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Automakers Surge Past Street's October Benchmarks

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Automakers Surge Past Street's October Benchmarks

Nearly all automakers outperformed estimates in October despite economic headwinds.

“Many signs in the economy would suggest that vehicle demand should be moderating — higher interest rates, import tariffs, weak housing market, stock market volatility, elevated gas prices — yet vehicle buying remains strong,” said Cox Automotive senior economist Charlie Chesbrough.

“Monthly payments are rising as the Federal Reserve’s monetary tightening policy takes hold, but sales have not declined. It may be that higher-income Americans, the key new vehicle buying demographic, are doing particularly well in today’s economy.”

Under these circumstances, Ford Motor Company (NYSE: F) led the pack with 192,616 unit sales, followed closely by Toyota Motor Corp (NYSE: TM) (191,102), Fiat Chrysler Automobiles NV (NYSE: FCAU) (177,391) and Honda Motor Co Ltd (NYSE: HMC) (122,182).

Cox analysts expect demand to decline in 2019, particularly in the car market.

Ford

Ford reported a 3.9-percent decline in October sales versus Cox’s 9.9-percent estimate.

Retail and fleet fell 4.9 percent and 1.2 percent, respectively, while trucks declined 4.9 percent and cars dropped 17.1 percent. SUVs and vans kept the total from further deteriorating; the former popped 6.7 percent and the latter 4.9 percent.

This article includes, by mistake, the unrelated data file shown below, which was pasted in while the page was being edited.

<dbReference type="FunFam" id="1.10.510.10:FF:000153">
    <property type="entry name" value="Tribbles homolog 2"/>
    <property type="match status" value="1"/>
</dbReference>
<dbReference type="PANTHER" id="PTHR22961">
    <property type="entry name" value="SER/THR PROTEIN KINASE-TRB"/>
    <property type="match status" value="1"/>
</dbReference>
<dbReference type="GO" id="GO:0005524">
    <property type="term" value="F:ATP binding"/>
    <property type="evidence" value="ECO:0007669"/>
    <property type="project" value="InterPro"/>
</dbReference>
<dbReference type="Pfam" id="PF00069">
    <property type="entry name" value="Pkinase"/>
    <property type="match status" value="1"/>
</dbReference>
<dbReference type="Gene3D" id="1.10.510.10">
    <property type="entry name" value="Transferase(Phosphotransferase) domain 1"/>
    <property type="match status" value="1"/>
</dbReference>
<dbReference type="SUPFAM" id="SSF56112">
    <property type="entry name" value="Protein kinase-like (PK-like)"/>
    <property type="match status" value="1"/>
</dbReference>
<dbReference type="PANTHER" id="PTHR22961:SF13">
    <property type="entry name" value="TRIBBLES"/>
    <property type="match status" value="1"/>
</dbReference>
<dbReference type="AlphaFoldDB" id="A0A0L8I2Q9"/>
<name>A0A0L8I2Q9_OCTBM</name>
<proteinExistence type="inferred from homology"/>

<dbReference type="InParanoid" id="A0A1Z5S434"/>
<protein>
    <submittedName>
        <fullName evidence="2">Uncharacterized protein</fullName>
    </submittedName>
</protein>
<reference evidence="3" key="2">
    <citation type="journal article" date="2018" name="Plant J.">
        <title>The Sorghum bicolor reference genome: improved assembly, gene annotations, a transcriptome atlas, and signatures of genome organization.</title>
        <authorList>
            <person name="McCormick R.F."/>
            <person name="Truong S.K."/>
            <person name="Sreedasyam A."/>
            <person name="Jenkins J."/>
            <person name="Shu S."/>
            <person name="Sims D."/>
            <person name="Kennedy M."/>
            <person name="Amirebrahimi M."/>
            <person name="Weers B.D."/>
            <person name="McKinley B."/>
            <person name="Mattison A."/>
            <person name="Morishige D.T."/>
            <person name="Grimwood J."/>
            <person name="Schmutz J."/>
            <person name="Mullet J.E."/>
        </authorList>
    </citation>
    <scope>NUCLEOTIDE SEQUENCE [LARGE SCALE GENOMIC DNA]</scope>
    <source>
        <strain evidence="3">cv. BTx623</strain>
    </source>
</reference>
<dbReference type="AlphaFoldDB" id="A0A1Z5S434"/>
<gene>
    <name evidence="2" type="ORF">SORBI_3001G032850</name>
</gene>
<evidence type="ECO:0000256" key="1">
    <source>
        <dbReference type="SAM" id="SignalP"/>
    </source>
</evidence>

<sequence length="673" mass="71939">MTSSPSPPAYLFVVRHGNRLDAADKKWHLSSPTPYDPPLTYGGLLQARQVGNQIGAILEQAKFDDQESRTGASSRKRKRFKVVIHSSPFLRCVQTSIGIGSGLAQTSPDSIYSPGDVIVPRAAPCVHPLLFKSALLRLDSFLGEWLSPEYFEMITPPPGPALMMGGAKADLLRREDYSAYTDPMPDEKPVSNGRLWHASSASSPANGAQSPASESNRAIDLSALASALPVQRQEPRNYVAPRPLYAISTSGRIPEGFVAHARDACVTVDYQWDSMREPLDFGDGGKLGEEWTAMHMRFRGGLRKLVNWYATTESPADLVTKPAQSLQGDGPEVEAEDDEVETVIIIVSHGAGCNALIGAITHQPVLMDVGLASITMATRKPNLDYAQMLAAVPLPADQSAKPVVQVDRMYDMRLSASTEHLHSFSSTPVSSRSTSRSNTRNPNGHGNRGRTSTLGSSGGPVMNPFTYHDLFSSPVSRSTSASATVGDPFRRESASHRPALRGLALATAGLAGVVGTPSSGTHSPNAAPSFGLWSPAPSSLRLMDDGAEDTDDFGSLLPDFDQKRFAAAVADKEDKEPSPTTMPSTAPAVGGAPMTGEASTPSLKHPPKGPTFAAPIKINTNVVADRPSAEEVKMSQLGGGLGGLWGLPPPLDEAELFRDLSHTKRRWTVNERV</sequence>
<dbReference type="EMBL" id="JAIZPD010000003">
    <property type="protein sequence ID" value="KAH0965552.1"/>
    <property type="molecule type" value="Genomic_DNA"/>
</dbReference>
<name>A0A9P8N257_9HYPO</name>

“Ford is entering the perfect storm for automotive revenue — and it’s a good storm, as customers want what Ford wants customers to want, namely large, pricey trucks and SUVs,” said Autotrader executive editor Brian Moody.

Dearborn's average transaction price surged to a record $36,800 for the month.

“Our strategy to prioritize our trucks, SUVs and vans is paying off, with October running at record level transaction pricing,” Mark LaNeve, Ford's vice president of U.S. marketing, sales and service, said in a press release.

“Our sales mix continues to heavily favor these products, which last month represented 81 percent of sales. F-Series turned in its eighth straight month of sales above 70,000 trucks, while Ford SUVs are operating above the record pace they set last year and van sales continue to post strong gains.”

Fiat Chrysler

FCA posted a 16-percent sales increase against Cox’s 14.8-percent forecast.

Nearly all brands reported rises: Dodge 38 percent, Chrysler 21 percent, Ram 14 percent, Jeep 9 percent and the nascent Alfa Romeo 44 percent. Only Fiat sales fell (35 percent).

“FiatChrysler was likely the winner in October, with every brand but Fiat delivering significantly higher sales,” said Autotrader executive analyst Michelle Krebs. “Hefty incentives on specific models that resonated with consumers helped FCA to a 16-percent increase.”

Toyota

Toyota North America far surpassed Cox’s estimate for a 7.7-percent decline. The automaker ultimately saw a 1.4-percent increase on a volume basis, with the Toyota division up 1.7 percent and Lexus down 0.8 percent. The former saw its best-ever October for light trucks.

Honda

The only firm unable to meet Cox’s expectations (1.8-percent decline) was American Honda, whose total sales fell 4.1 percent.

A 6.5-percent pop in trucks helped offset a 14.5-percent drop in cars, while Acura’s 7.3-percent rise compensated for a 5.3-percent drop in Honda. The firm’s electric models set their second consecutive monthly record.

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